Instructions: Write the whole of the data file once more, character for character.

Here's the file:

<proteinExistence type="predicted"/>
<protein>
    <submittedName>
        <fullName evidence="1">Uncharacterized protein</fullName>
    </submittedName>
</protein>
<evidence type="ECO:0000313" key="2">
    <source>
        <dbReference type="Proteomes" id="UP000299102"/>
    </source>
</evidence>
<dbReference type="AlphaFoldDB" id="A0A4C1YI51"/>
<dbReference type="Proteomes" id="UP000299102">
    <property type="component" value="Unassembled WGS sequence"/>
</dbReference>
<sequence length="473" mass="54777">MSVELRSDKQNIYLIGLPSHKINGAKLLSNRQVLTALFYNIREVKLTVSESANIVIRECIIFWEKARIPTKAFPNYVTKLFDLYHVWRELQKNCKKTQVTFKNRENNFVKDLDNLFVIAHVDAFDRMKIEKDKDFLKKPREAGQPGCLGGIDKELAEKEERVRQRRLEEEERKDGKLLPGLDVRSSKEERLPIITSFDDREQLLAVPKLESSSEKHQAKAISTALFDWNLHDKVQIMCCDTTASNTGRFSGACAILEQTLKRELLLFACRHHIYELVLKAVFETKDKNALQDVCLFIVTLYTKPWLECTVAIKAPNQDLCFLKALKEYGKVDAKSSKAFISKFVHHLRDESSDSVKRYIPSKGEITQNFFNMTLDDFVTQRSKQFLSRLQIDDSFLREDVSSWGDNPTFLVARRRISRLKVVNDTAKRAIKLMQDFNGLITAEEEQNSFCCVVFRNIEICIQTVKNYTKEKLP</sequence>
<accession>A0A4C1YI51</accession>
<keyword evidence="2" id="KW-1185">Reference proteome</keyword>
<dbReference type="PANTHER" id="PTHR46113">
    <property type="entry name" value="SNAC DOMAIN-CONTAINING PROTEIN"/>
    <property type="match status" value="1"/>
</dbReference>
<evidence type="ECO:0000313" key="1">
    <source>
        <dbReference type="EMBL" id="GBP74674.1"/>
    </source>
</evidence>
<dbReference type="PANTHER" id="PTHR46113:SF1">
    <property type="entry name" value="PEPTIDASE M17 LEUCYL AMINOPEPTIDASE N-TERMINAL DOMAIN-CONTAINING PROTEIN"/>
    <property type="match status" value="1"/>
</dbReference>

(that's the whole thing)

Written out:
<proteinExistence type="predicted"/>
<protein>
    <submittedName>
        <fullName evidence="1">Uncharacterized protein</fullName>
    </submittedName>
</protein>
<evidence type="ECO:0000313" key="2">
    <source>
        <dbReference type="Proteomes" id="UP000299102"/>
    </source>
</evidence>
<dbReference type="AlphaFoldDB" id="A0A4C1YI51"/>
<dbReference type="Proteomes" id="UP000299102">
    <property type="component" value="Unassembled WGS sequence"/>
</dbReference>
<sequence length="473" mass="54777">MSVELRSDKQNIYLIGLPSHKINGAKLLSNRQVLTALFYNIREVKLTVSESANIVIRECIIFWEKARIPTKAFPNYVTKLFDLYHVWRELQKNCKKTQVTFKNRENNFVKDLDNLFVIAHVDAFDRMKIEKDKDFLKKPREAGQPGCLGGIDKELAEKEERVRQRRLEEEERKDGKLLPGLDVRSSKEERLPIITSFDDREQLLAVPKLESSSEKHQAKAISTALFDWNLHDKVQIMCCDTTASNTGRFSGACAILEQTLKRELLLFACRHHIYELVLKAVFETKDKNALQDVCLFIVTLYTKPWLECTVAIKAPNQDLCFLKALKEYGKVDAKSSKAFISKFVHHLRDESSDSVKRYIPSKGEITQNFFNMTLDDFVTQRSKQFLSRLQIDDSFLREDVSSWGDNPTFLVARRRISRLKVVNDTAKRAIKLMQDFNGLITAEEEQNSFCCVVFRNIEICIQTVKNYTKEKLP</sequence>
<accession>A0A4C1YI51</accession>
<keyword evidence="2" id="KW-1185">Reference proteome</keyword>
<dbReference type="PANTHER" id="PTHR46113">
    <property type="entry name" value="SNAC DOMAIN-CONTAINING PROTEIN"/>
    <property type="match status" value="1"/>
</dbReference>
<evidence type="ECO:0000313" key="1">
    <source>
        <dbReference type="EMBL" id="GBP74674.1"/>
    </source>
</evidence>
<dbReference type="PANTHER" id="PTHR46113:SF1">
    <property type="entry name" value="PEPTIDASE M17 LEUCYL AMINOPEPTIDASE N-TERMINAL DOMAIN-CONTAINING PROTEIN"/>
    <property type="match status" value="1"/>
</dbReference>